Saying goodbye to Sevilla last Friday evening was difficult—it’s such a beautiful old town, so full of vibrant street life, so teeming with history, that I think I’d like to stay forever, or at least for more than a week or so. And some day, perhaps, I will. Meanwhile, the Giralda, the soaring tower that was once the minaret of Sevilla’s Friday mosque, was lit up for my departure like a Roman candle against the velvety Andalusian night sky.
Our three-member film crew had spent almost two weeks traveling through Andalusia, working on a video about the region’s gastronomy. It sounds glamorous and full of fun but actually involved an incredible amount of exhausting labor comprising botched schedules, missed opportunities, and the occasional uncooperative and self-impressed chef (really only one of those) but I think we came away with some terrific footage—the daily catch arriving in the late afternoon light at Puerto de Santa Maria, the drama of sturgeon harvest and the precision of caviar making at Rio Frio, and over-all the spectacle of acres upon acres of olive trees stretching in all directions right out to the horizon, giving proof that Andalusia is the most important producer of olive oil in the world. And the many chefs and cooks and food producers who were so proud of what they are doing and so helpful in getting the message out.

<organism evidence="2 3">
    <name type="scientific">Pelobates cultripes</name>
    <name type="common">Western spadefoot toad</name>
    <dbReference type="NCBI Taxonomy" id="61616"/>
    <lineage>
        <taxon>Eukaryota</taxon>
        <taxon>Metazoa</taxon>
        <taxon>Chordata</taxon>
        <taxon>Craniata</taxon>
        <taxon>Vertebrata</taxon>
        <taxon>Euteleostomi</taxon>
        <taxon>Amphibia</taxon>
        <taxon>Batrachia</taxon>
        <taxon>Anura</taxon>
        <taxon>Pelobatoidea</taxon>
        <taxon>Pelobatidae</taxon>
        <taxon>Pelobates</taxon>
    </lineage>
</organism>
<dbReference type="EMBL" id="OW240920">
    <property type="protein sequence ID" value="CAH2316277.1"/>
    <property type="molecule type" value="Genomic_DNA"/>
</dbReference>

To celebrate the conclusion of our project, we had a terrific last meal together at l’Azotea, a tapas bar/restaurant that Bruce Palling, the Wall Street Journal’s European food critic, introduced us to. Located on a street called Jesus del Gran Poder (Jesus of Great Power), it’s run by Juan Antonio Gomez and his American wife Janine (around the corner they’ve just opened another bar, with no kitchen—go figure!) and it’s about the liveliest place in town, its bar packed with chic young sevillanos in various stages of undress (the women) and beard (the men).
Juan Antonio set aside a table for us so that we could enjoy a whole series of gorgeous dishes turned out by his kitchen (which also from time to time supplies the bar around the corner), hard to pick my favorite but it might have been coquinas, little clams like Italian telline tossed in dry sherry and olive oil and served with the tiniest imaginable artichokes, no bigger than my thumbnail;
or it might have been navajas, razor clams, slender and sweet and served with a pile of favitas, baby fava beans stewed with hierbabuena (mint);
or was it the lamb meat balls? the Iberian pork cheeks? the chuletitas di cordero lechal, tiny chops of milk-fed lamb, served on a bed of creamy chickpeas?
Altogether, it was a brilliant display and a magnificent send-off, a happy and fitting conclusion to two weeks of gastronomic excess. Thank you, Juan Antonio, thank you, Janine, thank you, Bruce, for the recommendation.